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Maspin in cell stress response and intercellular communication

Grant number: 21/12268-4
Support Opportunities:Regular Research Grants
Duration: March 01, 2022 - February 29, 2024
Field of knowledge:Biological Sciences - Biochemistry
Principal Investigator:Nathalie Cella
Grantee:Nathalie Cella
Host Institution: Instituto de Ciências Biomédicas (ICB). Universidade de São Paulo (USP). São Paulo , SP, Brazil

Abstract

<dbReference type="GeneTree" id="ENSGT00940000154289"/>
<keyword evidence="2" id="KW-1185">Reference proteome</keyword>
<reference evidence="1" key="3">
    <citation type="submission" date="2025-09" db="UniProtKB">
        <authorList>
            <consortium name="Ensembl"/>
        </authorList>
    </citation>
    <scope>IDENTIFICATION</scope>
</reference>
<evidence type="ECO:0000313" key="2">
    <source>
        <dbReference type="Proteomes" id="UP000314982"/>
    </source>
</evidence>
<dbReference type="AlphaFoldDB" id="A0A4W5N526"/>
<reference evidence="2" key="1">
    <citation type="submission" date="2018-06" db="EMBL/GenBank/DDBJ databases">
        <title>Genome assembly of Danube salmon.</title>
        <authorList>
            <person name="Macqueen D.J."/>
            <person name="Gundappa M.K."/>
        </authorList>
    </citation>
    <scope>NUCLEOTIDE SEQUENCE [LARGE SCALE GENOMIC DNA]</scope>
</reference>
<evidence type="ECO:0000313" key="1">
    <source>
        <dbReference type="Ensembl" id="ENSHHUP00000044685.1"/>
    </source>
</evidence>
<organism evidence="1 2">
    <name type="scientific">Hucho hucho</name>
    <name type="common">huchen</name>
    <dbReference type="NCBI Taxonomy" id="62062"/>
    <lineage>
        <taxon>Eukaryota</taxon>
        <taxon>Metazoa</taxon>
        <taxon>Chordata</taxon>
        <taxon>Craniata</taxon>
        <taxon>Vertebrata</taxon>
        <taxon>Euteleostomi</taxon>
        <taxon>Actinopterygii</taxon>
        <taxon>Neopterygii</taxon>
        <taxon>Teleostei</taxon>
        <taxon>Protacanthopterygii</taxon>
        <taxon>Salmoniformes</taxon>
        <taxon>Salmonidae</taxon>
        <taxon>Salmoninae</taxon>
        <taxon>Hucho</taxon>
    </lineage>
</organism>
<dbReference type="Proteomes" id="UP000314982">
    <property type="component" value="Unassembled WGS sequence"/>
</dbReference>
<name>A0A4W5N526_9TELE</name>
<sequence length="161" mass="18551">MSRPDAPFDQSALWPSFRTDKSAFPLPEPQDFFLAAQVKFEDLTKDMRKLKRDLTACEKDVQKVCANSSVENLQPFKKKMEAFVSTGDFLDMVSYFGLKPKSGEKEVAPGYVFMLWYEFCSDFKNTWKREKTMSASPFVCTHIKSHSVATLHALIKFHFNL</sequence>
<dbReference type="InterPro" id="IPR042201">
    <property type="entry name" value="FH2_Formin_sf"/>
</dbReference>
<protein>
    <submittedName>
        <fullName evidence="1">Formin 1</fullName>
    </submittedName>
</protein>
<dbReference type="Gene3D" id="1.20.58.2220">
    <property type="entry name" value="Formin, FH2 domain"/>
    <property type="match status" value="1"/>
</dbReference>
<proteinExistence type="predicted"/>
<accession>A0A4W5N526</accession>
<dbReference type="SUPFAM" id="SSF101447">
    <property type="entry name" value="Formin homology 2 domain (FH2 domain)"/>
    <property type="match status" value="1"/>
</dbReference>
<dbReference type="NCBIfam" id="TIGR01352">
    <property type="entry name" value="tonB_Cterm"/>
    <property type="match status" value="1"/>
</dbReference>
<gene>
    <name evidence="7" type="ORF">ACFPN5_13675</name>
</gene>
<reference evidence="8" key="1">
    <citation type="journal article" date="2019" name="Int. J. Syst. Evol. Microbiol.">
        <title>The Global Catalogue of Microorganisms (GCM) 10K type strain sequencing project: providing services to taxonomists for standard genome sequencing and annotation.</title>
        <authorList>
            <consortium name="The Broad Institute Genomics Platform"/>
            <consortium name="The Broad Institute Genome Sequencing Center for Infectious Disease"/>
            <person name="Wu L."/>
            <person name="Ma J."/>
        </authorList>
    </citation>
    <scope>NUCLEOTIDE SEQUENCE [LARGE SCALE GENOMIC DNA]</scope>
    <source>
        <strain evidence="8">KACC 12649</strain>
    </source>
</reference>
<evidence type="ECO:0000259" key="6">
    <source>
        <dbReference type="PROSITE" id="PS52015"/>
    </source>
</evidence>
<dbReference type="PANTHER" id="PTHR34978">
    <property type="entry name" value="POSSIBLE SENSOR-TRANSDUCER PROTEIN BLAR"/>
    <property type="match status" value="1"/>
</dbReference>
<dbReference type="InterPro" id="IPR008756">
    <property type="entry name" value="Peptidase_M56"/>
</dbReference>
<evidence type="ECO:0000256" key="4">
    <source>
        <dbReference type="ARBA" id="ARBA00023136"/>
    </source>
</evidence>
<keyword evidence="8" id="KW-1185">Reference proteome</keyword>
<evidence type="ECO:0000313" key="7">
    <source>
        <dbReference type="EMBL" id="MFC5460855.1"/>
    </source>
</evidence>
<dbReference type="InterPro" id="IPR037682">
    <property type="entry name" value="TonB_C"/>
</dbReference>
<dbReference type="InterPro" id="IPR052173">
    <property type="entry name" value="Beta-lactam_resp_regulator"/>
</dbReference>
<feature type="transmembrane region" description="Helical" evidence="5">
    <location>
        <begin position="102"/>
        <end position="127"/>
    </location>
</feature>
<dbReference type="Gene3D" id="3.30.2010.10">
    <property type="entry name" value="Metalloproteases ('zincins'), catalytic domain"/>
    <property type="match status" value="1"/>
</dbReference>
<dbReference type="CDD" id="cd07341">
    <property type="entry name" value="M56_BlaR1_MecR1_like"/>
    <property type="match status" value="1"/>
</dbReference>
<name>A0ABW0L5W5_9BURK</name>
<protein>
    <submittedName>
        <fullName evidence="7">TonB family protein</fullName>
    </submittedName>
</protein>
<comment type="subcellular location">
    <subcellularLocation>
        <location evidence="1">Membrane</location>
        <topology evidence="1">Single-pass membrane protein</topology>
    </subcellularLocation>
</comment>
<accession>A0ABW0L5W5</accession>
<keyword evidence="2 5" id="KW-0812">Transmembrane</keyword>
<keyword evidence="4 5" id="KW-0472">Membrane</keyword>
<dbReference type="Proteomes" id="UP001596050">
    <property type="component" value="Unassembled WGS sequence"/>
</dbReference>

Maspin is an abundant protein in epithelia, and it has diverse biological functions. In the organism, maspin inhibits angiogenesis, tumor cell growth and invasion. Maspin deficiency results in lethality during embryogenesis. Though most studies have observed that maspin is a tumor suppressor gene, clinical studies suggest that maspin can be an oncogene or a tumor suppressor if it is found in the cytoplasm or in the nucleus, respectively. Our group investigates the molecular mechanism underlying maspin cellular function and its alterations in neoplasia, with focus on the mammary gland development and breast cancer. Given several evidence indicating that maspin subcellular localization is determinant for its function in the cell, we sought to understand how this localization is regulated. We identified a putative nuclear localization signal in maspin and observed that maspin localization is regulated by a crosstalk between the EGF receptor (EGFR) pathway and cell-cell interaction. Since the EGFR pathway takes part of numerous cell processes, we investigated in which of them maspin is involved. For this purpose, maspin ligands were identified in EGF-treated MCF-10A cells by proteomic and interactome analyses. Most maspin ligands are proteins which takes part of the assembly and/or function of stress granules. In homeostasis (i.e., lack of stress), the identified proteins act on protein folding, protein translation, RNA processing and DNA damage response. In addition, other maspin ligands have a role in cell-cell contact and communication. This project will investigate the physical and functional interaction between maspin and three selected ligands, looking to understand how these interactions are related to cell stress response and juxtacrine signaling (contact-dependent signaling). These ligands are the TRiC (TCP-1 ring) complex, which is essential for protein folding; NDRG1 (N-myc downstream-regulated gene 1), a protein of the intercellular junction which modulates signaling to the nucleus and hnRNPs (heterogeneous nuclear ribonucleoproteins), which regulate pre-mRNA processing in the nucleus and the DNA damage response. These analyses will be extended for the pre-tumoral MCF10T and tumoral MCF10ACA isogenic models. This project may unravel how maspin acts in so many different processes in the cell and how these processes are subverted during tumor progression. (AU)

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